Retirement Planner (Canadian)

Retirement plans are protection for your future prime of life. This calculator can illustrate the best appropriate retirement plan considering your current age and income. The graphs will then show your yearly contribution and the ending balance after retirement.
Current age
Your current age.
Age of retirement
This is the age you are supposed to retire. Assuming you don’t pay when you retire, your age of retirement minus 1 is the last time you will contribute to the plan. This calculator considers that you make all those contributions at the end of every year.
Gross annual income
The total family income. In case you are married, this income will also include what your spouse earns.
Current retirement savings
It’s the amount of your current savings that can be contributed to the plan excluding any pension fund receivables.
Rate of return before retirement
The yearly rate of return you gain from your investment and savings before retirement.
Rate of return during retirement
The yearly rate of return you receive from your post-retirement investment. If you want to withhold your money immediately after your retirement, this field should be left empty.
Percent of income to contribute
Part of you yearly income you are wishing to keep separate to invest in retirement plan.
Expected salary increase
This is the percentage of income you are expecting to increase.
Years of retirement income
The number of years you want to draw on from the retirement income.
Percent of income at retirement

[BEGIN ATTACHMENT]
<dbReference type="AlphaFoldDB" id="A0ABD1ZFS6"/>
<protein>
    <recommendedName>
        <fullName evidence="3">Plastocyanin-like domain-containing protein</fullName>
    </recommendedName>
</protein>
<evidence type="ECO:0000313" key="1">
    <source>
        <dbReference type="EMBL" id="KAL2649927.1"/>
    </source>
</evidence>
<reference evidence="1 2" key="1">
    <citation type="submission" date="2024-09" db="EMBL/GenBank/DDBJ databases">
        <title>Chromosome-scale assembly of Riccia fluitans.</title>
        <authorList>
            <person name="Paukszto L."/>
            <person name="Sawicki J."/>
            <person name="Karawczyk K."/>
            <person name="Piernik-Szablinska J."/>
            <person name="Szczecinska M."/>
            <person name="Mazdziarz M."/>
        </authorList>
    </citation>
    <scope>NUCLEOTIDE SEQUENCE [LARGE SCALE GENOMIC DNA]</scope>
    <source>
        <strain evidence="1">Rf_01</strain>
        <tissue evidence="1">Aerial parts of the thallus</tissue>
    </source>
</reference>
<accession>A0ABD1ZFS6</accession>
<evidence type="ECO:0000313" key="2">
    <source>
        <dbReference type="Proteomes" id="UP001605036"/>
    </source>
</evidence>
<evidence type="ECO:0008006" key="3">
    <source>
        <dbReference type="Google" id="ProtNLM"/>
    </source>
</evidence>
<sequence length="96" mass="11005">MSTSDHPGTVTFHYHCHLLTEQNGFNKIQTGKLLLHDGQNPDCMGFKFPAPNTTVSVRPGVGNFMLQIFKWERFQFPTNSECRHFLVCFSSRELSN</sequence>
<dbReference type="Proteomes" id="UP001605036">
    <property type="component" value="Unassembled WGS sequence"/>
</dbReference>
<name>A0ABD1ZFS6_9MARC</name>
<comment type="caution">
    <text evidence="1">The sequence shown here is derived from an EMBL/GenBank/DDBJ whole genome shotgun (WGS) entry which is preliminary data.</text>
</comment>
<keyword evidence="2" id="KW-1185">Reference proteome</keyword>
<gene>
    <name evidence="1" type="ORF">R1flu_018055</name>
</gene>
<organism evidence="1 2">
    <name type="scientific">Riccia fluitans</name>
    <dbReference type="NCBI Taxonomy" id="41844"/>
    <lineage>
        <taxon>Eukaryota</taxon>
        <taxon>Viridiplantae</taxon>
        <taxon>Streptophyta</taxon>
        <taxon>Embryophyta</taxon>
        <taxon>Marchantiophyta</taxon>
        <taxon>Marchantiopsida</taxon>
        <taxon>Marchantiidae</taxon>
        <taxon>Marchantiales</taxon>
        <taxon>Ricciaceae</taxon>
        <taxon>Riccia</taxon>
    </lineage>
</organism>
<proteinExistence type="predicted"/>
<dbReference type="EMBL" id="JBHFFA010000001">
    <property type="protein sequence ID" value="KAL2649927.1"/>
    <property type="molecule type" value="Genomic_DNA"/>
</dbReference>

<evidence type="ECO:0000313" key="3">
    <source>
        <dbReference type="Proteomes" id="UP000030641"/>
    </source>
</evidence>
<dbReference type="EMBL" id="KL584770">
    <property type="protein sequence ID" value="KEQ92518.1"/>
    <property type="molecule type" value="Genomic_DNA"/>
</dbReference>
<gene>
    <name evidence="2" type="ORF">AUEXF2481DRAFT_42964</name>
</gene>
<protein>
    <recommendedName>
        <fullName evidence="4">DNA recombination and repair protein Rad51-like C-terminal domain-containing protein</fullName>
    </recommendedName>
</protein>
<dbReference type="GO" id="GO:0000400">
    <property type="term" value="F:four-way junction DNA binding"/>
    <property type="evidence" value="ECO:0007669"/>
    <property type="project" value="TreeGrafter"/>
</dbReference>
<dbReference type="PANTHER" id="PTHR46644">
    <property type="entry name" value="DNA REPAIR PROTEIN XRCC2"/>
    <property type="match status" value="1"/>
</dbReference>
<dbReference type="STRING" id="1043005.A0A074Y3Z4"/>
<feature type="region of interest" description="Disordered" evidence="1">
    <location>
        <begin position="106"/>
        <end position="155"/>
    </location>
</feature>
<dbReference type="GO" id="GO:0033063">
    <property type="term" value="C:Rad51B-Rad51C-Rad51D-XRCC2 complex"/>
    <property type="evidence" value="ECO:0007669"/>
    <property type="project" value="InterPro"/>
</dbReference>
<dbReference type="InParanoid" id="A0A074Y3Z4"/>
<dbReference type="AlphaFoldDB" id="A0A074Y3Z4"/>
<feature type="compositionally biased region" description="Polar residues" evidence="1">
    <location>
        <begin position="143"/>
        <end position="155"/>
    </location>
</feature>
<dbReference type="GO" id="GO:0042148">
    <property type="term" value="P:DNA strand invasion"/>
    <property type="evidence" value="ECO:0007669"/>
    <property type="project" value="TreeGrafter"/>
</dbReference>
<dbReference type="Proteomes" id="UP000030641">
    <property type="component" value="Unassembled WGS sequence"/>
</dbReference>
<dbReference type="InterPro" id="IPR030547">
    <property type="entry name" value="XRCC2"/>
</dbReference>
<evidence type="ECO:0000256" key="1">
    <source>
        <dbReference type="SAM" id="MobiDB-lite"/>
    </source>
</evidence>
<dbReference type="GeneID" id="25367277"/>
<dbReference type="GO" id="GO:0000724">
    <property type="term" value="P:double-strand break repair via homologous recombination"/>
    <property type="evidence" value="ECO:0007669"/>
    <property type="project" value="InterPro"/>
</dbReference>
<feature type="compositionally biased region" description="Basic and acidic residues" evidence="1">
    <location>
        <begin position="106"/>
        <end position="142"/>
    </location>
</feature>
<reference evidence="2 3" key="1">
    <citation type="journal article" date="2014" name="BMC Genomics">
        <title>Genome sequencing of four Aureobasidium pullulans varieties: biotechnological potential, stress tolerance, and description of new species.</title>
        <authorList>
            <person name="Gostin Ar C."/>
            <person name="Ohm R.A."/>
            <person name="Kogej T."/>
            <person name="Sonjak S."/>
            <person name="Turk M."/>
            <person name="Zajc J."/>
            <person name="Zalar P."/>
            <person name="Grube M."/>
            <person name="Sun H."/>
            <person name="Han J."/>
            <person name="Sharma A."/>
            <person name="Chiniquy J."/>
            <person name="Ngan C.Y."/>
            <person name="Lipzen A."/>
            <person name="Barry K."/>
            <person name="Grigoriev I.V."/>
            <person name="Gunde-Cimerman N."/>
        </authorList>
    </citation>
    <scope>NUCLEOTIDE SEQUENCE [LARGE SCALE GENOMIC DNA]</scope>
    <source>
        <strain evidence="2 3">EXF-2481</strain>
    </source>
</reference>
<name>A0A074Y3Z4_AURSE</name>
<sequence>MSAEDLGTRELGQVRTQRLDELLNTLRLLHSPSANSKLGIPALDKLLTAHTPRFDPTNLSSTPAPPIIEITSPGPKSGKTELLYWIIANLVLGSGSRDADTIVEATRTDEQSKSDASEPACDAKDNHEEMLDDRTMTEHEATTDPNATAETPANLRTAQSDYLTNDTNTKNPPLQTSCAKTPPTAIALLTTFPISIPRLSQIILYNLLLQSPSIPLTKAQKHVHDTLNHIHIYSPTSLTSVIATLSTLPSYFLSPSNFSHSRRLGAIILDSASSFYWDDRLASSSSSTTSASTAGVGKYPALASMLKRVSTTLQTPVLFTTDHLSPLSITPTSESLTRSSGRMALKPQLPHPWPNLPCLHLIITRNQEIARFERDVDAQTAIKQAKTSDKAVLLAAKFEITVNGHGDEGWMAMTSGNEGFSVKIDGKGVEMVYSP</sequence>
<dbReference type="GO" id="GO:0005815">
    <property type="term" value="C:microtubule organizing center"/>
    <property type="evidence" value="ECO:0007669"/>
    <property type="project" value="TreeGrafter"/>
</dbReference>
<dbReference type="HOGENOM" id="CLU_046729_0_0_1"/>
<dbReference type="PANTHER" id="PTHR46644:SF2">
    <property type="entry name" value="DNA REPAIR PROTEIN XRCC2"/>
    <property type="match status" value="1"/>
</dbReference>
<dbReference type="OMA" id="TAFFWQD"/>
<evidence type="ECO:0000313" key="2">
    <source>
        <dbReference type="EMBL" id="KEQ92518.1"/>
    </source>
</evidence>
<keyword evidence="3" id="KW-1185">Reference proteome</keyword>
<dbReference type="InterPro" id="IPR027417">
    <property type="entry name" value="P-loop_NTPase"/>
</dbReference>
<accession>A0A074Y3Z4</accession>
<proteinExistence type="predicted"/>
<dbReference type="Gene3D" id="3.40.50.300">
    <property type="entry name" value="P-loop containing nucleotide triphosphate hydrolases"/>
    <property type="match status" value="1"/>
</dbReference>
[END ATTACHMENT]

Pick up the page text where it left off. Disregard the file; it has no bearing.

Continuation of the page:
This is the percentage income of working year’s you assume to be required during retirement. So, this amount is based on the income earned during the year before your retirement. Use 0% if you don’t need to have any money during the retirement from your last annual income.
Monthly Company Pension
The amount contributed by your employer to the pension fund. You can adjust this monthly employer’s contribution for any given rate of inflation automatically by choosing ‘monthly company pension adjusted for inflation’ option. So, the realized amount after retirement will be automatically updated for inflations.
CPP (Canada Pension Plan) or QPP (Quebec Pension Plan)
The CPP (Canada Pension Plan) or QPP (Quebec Pension Plan) is a guaranteed amount of money for workers who retire. But to avail this basic income you have to contribute to the CPP/QPP. The more amounts and the more times you have contributed to the CPP/QPP the more your realized amount will be. Your CPP payments will be increased or decreased depending on the time you start investing. Normally it increases if you start after the age of 65 and decreases if you start before 65. However, it is assumed that not before the age of 60 you start to receive from pension funds. Click here for more information.
RRSP (Registered Retirement Savings Plan)
This is savings plan offered to the Canadians by the Canadian government. Its main attribute is that it is tax deductible earning and can be earned by investing 18% from your last years income. In reality, by adjusting for your company pension fund (if available), ACalculator will save more than this.
Monthly OAS (Old Age Security)
This is a monthly benefit given to the Canadians. To be eligible for this monthly Old Age Security (OAS) you must reside in Canada at least 10 years after the age of 18 and your currently should be over 65. Under this facility, you have to repay amounts if somehow the net income exceeds a predetermined amount. Click here for more information.
Expected Rate of Inflation
The anticipated annual average rate of inflation for long-term.